Hawaiian Monk Seal RK58 Released Back to Kaua‘i After Rehabilitation
- Species conservation
Endangered Hawaiian monk seal released back to Kaua‘i after rehabilitation at Ke Kai Ola, a dedicated hospital for monk seals on Hawai‘i Island
A Hawaiian monk seal pup rescued on Kaua‘i has been returned to the island after successful rehabilitation at Ke Kai Ola, The Marine Mammal Center’s hospital and visitor center in Kailua-Kona that is dedicated to the endangered marine mammal. The male pup, RK58, was born on July 16, 2018, to monk seal RH58 (Rocky), and involved in a switch with another mom-pup pair on the same beach.
RK58 was a challenging case, and it was clear after months of rehabilitative work that he would not have survived on his own in the wild,” says Dr. Claire Simeone, the Center’s Hospital Director at Ke Kai Ola. “We are thrilled that he has learned the skills he needs to successfully forage, and that he has a second chance at life back on Kaua‘i.
Pup switches are a natural occurrence that are observed annually in the Northwestern Hawaiian Islands, but are less common in the Main Hawaiian Islands due to the lower density of moms and pups. Earlier this year, experts from The Marine Mammal Center and the National Oceanic and Atmospheric Administration (NOAA) successfully rehabilitated Sole, a young male pup born on Moloka‘i that was also involved in a mom-pup pair switch, the first time a rescue effort was made in response to this behavior in the Main Hawaiian Islands.
“As we do with all our monk seal moms and pups, we worked hard to ensure Rocky had a successful nursing period. We did everything we could to keep Rocky and her pup together, but despite our best efforts, Rocky stopped nursing her pup and we had to intervene to save the pup’s life,” says Jamie Thomton, the Kaua‘i Marine Mammal Response Program Coordinator with NOAA’s National Marine Fisheries Service.
However, we are fortunate that the Hawaiian monk seal hospital Ke Kai Ola is prepared to accept orphaned pups like RK58.
RK58 is the youngest monk seal rehabilitated at Ke Kai Ola. It took him several months to learn how to eat fish on his own, but in the six months that he was at Ke Kai Ola, he nearly doubled in body weight. Dr. Simeone and her team performed a release examination on RK58 and noted that he was healthy and ready for release. RK58 was approved for release back to his birthplace on Kaua‘i. RK58 will be monitored by volunteers in the Kaua‘i Marine Mammal Response Network, and a satellite tag has been placed to track RK58’s movement and ensure he is thriving in the wild.
Dr. Simeone accompanied RK58 on a charter flight with Kamaka Air Cargo, which was generously donated by a private donor. In order to ensure that he had acclimated back to his environment, RK58 was monitored in a beach pen for two days before being released on a remote Kaua‘i beach. The Marine Mammal Center, NOAA’s Pacific Islands Fisheries Science Center, Hawai‘i Department of Land and Natural Resources, and Kaua‘i Marine Mammal Response Network volunteers all contributed to RK58’s transport and release.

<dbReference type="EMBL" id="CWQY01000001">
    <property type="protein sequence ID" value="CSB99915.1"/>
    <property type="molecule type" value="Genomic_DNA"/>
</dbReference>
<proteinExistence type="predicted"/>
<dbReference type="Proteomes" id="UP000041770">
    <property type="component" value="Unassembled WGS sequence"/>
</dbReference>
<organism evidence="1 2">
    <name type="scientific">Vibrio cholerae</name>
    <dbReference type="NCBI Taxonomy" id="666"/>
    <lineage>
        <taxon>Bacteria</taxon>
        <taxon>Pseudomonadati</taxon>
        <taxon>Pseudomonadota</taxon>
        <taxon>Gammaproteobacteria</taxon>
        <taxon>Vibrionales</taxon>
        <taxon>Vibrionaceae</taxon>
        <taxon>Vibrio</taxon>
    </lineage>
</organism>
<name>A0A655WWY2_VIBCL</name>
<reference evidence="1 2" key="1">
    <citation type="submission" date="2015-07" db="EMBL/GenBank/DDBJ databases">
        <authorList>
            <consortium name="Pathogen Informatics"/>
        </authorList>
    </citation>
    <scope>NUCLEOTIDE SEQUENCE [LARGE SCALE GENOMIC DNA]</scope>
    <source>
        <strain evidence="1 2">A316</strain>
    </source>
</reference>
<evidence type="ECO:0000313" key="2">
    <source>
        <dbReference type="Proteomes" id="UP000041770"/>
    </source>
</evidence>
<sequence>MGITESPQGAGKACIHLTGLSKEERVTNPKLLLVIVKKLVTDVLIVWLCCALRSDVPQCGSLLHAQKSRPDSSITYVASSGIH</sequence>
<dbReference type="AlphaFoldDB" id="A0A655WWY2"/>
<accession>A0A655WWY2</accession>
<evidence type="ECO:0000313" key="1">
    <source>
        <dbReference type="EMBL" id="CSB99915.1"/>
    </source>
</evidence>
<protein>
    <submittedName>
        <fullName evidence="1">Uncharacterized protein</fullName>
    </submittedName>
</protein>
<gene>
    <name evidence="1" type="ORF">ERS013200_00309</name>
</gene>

“This was an excellent example of the public-private partnerships needed for conservation success,” said Dr. Simeone.
Conservation takes a village, and endangered Hawaiian monk seals benefit when our communities are inspired to contribute in such an impactful way.
It is rare to rescue a monk seal pup from the Main Hawaiian Islands, and this young pup is only the third pup from the main islands to be rehabilitated by the Center. Rocky’s birth of RK-58 comes a year after she garnered news headlines for giving birth to the first pup ever recorded on Waikīkī Beach in 2017. The Marine Mammal Center is a member of the Pacific Island Region Marine Mammal Response Network and is responsible for monitoring the seals that haul out on Hawai‘i Island.
The Marine Mammal Center has rehabilitated 27 monk seals since opening Ke Kai Ola in 2014, the majority of which were rescued from the Northwestern Hawaiian Islands. The Center is proud to partner with NOAA to support conservation efforts for the Hawaiian monk seal. Researchers estimate the current monk seal population to be about 1,400 animals, and about 30 percent of those monk seals are alive today directly due to conservation efforts led by NOAA and its partners.
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Header image: photo by Sheila Latta © The Marine Mammal Center / NOAA permit #18786
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Hawaiian Monk Seal